## Characterization

The probability density function of the scaled inverse chi-squared distribution extends over the domain $x>0$ and is

$f(x;\nu ,\tau ^{2})={\frac {(\tau ^{2}\nu /2)^{\nu /2)){\Gamma (\nu /2)))~{\frac {\exp \left[{\frac {-\nu \tau ^{2)){2x))\right]}{x^{1+\nu /2)))$ where $\nu$ is the degrees of freedom parameter and $\tau ^{2)$ is the scale parameter. The cumulative distribution function is

$F(x;\nu ,\tau ^{2})=\Gamma \left({\frac {\nu }{2)),{\frac {\tau ^{2}\nu }{2x))\right)\left/\Gamma \left({\frac {\nu }{2))\right)\right.$ $=Q\left({\frac {\nu }{2)),{\frac {\tau ^{2}\nu }{2x))\right)$ where $\Gamma (a,x)$ is the incomplete gamma function, $\Gamma (x)$ is the gamma function and $Q(a,x)$ is a regularized gamma function. The characteristic function is

$\varphi (t;\nu ,\tau ^{2})=$ ${\frac {2}{\Gamma ({\frac {\nu }{2)))))\left({\frac {-i\tau ^{2}\nu t}{2))\right)^{\!\!{\frac {\nu }{4))}\!\!K_{\frac {\nu }{2))\left({\sqrt {-2i\tau ^{2}\nu t))\right),$ where $K_{\frac {\nu }{2))(z)$ is the modified Bessel function of the second kind.

## Parameter estimation

The maximum likelihood estimate of $\tau ^{2)$ is

$\tau ^{2}=n/\sum _{i=1}^{n}{\frac {1}{x_{i))}.$ The maximum likelihood estimate of ${\frac {\nu }{2))$ can be found using Newton's method on:

$\ln \left({\frac {\nu }{2))\right)-\psi \left({\frac {\nu }{2))\right)={\frac {1}{n))\sum _{i=1}^{n}\ln \left(x_{i}\right)-\ln \left(\tau ^{2}\right),$ where $\psi (x)$ is the digamma function. An initial estimate can be found by taking the formula for mean and solving it for $\nu .$ Let ${\bar {x))={\frac {1}{n))\sum _{i=1}^{n}x_{i)$ be the sample mean. Then an initial estimate for $\nu$ is given by:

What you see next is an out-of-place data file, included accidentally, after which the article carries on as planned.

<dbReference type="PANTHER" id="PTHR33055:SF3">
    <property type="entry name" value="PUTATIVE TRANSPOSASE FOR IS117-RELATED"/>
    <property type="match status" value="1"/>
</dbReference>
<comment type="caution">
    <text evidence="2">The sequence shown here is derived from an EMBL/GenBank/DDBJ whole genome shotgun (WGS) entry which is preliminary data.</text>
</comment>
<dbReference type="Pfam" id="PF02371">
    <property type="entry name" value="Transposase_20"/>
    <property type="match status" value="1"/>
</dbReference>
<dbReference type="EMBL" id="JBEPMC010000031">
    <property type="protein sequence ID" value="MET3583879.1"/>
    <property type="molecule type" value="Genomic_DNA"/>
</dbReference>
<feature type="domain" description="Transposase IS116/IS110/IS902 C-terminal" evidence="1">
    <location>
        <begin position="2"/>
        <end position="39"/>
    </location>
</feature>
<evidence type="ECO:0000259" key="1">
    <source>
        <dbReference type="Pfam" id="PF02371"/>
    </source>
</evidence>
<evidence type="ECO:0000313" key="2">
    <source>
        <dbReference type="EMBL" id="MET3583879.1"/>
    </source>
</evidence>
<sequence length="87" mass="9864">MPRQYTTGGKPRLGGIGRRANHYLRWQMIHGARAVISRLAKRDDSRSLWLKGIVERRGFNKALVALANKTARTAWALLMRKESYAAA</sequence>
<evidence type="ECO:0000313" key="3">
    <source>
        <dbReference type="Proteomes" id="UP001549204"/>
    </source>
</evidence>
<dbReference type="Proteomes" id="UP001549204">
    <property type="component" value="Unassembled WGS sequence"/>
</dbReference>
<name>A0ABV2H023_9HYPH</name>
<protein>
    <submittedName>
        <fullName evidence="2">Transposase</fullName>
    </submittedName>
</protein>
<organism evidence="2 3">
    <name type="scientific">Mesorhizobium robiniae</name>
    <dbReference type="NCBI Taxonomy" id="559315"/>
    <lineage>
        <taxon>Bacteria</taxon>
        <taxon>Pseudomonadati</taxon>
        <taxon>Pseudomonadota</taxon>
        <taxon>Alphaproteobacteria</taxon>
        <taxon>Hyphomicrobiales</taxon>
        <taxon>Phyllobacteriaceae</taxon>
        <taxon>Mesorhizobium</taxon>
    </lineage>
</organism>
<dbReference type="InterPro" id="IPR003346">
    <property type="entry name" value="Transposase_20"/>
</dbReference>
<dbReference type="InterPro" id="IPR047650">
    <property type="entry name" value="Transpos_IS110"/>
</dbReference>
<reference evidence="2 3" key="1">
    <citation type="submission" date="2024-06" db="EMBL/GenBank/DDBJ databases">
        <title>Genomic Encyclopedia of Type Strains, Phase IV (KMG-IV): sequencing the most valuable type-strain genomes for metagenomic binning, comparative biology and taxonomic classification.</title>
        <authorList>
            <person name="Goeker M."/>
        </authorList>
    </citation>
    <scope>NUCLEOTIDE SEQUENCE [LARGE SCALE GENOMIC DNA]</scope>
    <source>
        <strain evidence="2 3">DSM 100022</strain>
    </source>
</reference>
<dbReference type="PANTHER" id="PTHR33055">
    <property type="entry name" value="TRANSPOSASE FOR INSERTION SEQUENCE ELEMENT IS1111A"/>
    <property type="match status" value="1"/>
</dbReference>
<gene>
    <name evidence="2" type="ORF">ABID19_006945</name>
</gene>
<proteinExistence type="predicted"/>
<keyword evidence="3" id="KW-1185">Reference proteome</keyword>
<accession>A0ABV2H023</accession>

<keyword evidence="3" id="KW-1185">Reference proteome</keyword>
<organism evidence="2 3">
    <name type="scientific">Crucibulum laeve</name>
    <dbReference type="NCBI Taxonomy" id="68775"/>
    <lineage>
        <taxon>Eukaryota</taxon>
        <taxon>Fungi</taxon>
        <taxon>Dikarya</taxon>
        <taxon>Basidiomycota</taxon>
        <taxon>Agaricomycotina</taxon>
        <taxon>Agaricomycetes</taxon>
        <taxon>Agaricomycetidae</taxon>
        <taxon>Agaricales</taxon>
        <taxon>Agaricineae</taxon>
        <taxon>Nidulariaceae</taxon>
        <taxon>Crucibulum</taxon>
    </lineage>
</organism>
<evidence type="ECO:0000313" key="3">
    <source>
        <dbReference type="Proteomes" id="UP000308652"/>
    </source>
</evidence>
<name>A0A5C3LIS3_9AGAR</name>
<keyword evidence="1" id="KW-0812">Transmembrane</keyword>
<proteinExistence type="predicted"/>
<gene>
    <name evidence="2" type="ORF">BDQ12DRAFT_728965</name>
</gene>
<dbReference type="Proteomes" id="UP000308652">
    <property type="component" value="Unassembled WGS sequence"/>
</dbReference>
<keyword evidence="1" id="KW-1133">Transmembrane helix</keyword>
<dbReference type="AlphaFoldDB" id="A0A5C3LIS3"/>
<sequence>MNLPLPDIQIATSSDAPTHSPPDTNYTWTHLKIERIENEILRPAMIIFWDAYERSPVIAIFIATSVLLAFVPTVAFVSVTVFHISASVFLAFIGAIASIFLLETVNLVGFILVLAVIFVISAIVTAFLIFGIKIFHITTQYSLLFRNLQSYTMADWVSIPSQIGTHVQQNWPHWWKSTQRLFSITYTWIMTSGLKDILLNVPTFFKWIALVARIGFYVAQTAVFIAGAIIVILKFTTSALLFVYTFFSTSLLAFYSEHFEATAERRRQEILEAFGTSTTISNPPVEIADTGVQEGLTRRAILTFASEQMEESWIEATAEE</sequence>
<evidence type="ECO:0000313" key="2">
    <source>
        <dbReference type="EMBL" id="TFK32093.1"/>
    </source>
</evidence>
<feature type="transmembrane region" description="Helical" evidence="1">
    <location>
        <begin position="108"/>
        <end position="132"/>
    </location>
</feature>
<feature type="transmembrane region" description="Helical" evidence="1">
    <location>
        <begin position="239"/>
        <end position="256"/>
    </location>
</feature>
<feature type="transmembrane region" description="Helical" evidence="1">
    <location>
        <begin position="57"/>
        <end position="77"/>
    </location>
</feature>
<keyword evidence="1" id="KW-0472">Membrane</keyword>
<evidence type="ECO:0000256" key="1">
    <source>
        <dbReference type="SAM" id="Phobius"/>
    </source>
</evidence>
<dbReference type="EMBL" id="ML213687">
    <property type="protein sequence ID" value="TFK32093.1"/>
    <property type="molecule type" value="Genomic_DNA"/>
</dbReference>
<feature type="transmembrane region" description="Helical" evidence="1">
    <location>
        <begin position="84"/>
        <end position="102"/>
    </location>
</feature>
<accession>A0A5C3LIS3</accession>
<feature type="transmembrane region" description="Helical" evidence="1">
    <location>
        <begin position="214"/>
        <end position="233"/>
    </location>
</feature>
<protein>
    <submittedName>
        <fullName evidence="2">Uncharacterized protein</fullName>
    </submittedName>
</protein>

${\frac {\nu }{2))={\frac {\bar {x))((\bar {x))-\tau ^{2))}.$ ## Bayesian estimation of the variance of a normal distribution

The scaled inverse chi-squared distribution has a second important application, in the Bayesian estimation of the variance of a Normal distribution.

According to Bayes' theorem, the posterior probability distribution for quantities of interest is proportional to the product of a prior distribution for the quantities and a likelihood function:

$p(\sigma ^{2}|D,I)\propto p(\sigma ^{2}|I)\;p(D|\sigma ^{2})$ where D represents the data and I represents any initial information about σ2 that we may already have.

The simplest scenario arises if the mean μ is already known; or, alternatively, if it is the conditional distribution of σ2 that is sought, for a particular assumed value of μ.

Then the likelihood term L2|D) = p(D2) has the familiar form

${\mathcal {L))(\sigma ^{2}|D,\mu )={\frac {1}{\left({\sqrt {2\pi ))\sigma \right)^{n))}\;\exp \left[-{\frac {\sum _{i}^{n}(x_{i}-\mu )^{2)){2\sigma ^{2))}\right]$ Combining this with the rescaling-invariant prior p(σ2|I) = 1/σ2, which can be argued (e.g. following Jeffreys) to be the least informative possible prior for σ2 in this problem, gives a combined posterior probability

$p(\sigma ^{2}|D,I,\mu )\propto {\frac {1}{\sigma ^{n+2))}\;\exp \left[-{\frac {\sum _{i}^{n}(x_{i}-\mu )^{2)){2\sigma ^{2))}\right]$ This form can be recognised as that of a scaled inverse chi-squared distribution, with parameters ν = n and τ2 = s2 = (1/n) Σ (xi-μ)2

Gelman et al remark that the re-appearance of this distribution, previously seen in a sampling context, may seem remarkable; but given the choice of prior the "result is not surprising".